What should Gavin Newsom do? For California’s incoming governor, big mistakes will lead to greatness, writes Joe Mathews. Zocalo Public Square

CRIME AND COURTS

By the Bay: Violent crime dropped sharply this year in San Francisco, with killings in 2018 approaching the lowest number in more than 50 years to continue a decade-long trend of declining violence around the region. San Francisco Chronicle

Plea bargain: A man previously charged with murder in the death of a San Bernardino County sheriff’s deputy has accepted a plea bargain to lesser charges, according to court documents. Los Angeles Times

D’oh: A man shot himself in the ankle while playing with gun in a car on the 60 Freeway. Los Angeles Times

Sentenced: A part-time birthday party clown was sentenced to 38 years in state prison for sexually assaulting a 9-year-old girl in Huntington Beach. Los Angeles Times

THE ENVIRONMENT

Back against the wall: Fans of a once-secret California redwood grove race to fund a project to preserve it: The deadline is Dec. 31. Los Angeles Times

CALIFORNIA CULTURE

Big Baller Brand? Uh...: Lakers guard Lonzo Ball’s game has gone into a deep freeze. Los Angeles Times

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Fast pass: “The Lakers are playing blisteringly fast basketball, and we have the charts to prove it.” LAist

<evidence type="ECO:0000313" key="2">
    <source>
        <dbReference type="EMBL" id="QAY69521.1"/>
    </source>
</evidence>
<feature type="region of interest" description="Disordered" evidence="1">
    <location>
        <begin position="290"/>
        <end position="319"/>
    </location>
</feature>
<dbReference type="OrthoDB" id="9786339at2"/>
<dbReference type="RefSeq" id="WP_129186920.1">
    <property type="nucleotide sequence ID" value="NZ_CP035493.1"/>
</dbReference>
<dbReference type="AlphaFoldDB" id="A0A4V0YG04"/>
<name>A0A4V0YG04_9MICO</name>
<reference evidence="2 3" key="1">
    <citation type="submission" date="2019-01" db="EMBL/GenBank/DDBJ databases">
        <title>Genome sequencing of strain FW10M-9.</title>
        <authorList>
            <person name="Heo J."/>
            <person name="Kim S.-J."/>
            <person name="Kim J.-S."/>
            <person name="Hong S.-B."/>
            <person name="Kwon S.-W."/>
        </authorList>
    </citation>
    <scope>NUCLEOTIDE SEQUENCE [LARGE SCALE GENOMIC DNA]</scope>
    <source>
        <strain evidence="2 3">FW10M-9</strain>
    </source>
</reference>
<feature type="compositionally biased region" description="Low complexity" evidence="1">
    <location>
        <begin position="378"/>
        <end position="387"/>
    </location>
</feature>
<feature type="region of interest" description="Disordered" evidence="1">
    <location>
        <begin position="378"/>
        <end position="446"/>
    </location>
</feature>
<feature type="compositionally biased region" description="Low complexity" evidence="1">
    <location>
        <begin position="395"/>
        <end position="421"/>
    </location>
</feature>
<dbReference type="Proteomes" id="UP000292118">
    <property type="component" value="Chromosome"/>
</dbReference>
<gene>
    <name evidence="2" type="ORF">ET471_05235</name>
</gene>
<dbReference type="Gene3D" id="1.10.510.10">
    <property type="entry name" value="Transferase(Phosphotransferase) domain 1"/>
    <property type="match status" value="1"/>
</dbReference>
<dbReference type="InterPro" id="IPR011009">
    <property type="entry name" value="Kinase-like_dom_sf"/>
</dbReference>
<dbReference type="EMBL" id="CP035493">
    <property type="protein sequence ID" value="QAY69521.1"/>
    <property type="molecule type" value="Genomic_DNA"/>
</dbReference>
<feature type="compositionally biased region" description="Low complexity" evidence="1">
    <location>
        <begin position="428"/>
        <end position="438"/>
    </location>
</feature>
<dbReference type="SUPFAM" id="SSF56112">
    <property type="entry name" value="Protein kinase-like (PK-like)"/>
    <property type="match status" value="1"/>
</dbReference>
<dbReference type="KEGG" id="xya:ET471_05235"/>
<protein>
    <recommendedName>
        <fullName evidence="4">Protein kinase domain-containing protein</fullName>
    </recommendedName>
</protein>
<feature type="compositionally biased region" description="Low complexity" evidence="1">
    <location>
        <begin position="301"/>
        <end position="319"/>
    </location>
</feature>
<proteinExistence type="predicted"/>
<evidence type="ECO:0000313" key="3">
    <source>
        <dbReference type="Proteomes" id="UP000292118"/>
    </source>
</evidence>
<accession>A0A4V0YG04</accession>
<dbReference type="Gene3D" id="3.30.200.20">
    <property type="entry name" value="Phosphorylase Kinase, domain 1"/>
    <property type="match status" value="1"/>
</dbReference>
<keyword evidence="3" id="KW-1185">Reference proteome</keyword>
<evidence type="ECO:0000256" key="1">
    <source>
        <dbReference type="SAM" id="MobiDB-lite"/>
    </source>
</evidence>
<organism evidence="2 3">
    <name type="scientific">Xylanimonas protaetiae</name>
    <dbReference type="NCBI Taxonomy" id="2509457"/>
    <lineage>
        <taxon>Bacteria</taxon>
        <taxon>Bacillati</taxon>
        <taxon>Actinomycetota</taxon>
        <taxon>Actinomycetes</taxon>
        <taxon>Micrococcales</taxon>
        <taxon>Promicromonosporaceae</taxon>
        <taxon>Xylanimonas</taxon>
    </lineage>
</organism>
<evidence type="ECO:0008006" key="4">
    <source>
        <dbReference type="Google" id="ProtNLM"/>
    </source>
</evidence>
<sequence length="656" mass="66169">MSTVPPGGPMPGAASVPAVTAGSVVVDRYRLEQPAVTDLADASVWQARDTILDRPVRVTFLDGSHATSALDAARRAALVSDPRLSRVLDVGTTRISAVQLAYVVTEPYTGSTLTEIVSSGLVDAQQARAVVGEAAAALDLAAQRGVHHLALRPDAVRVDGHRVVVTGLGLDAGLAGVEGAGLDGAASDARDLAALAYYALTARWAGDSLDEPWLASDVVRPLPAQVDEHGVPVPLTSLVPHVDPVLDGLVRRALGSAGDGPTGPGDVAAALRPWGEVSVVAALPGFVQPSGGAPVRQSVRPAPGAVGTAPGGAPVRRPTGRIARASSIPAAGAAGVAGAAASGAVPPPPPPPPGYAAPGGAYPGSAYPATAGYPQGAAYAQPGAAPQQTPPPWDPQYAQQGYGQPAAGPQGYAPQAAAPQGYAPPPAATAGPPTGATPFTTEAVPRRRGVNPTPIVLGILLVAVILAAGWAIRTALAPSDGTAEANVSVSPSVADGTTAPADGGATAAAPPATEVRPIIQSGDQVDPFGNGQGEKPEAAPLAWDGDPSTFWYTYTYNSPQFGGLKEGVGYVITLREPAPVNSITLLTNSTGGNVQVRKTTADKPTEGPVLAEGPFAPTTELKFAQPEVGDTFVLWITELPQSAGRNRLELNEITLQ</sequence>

He said what? LeBron James has apologized for something he posted on an Instagram story. The Wrap

The department store of the future: Selling art off the walls and car insurance at checkout. Wall Street Journal

Pay your respects and say goodbye: This could be it for the Oakland Coliseum. ESPN

CALIFORNIA ALMANAC

Los Angeles area: sunny, 66, Tuesday; partly cloudy, 66, Wednesday. San Diego: showers, 61, Tuesday; partly cloudy, 64, Wednesday. San Francisco area: sunny, 58, Tuesday and Wednesday. San Jose: partly cloudy, 59, Tuesday and Wednesday. Sacramento: cloudy, 59, Tuesday; sunny, 56, Wednesday. More weather is here.

AND FINALLY

Today’s California memory comes from Mark Shier:

“It was Christmas Day 1969, and I was a graduate student at UCLA. Just a few months downstream of an Army tour in Vietnam, I was still readjusting to normal, civilian life. A classmate and his wife had invited me to their apartment to share Christmas dinner. Since they lived only a few blocks away, I decided to walk (I know, heresy in my new home). As I walked down the street in the balmy 75-degree weather, not a cloud in the sky, deeply green grass in the yards, flowers blooming, palm trees swaying, I sighed deeply and decided that this is my home — and it has been ever since. (Perhaps some of that decision was the memory of the last few weeks in Army basic training in Fort Dix, New Jersey, in December 1966, when we marched and bivouacked for days in a cranberry swamp, a North Atlantic snowstorm, in summer uniforms, wet through from marching through creeks and marshes. I decided that if I lived I was going to go somewhere where it is warm and stay there. And I did.)”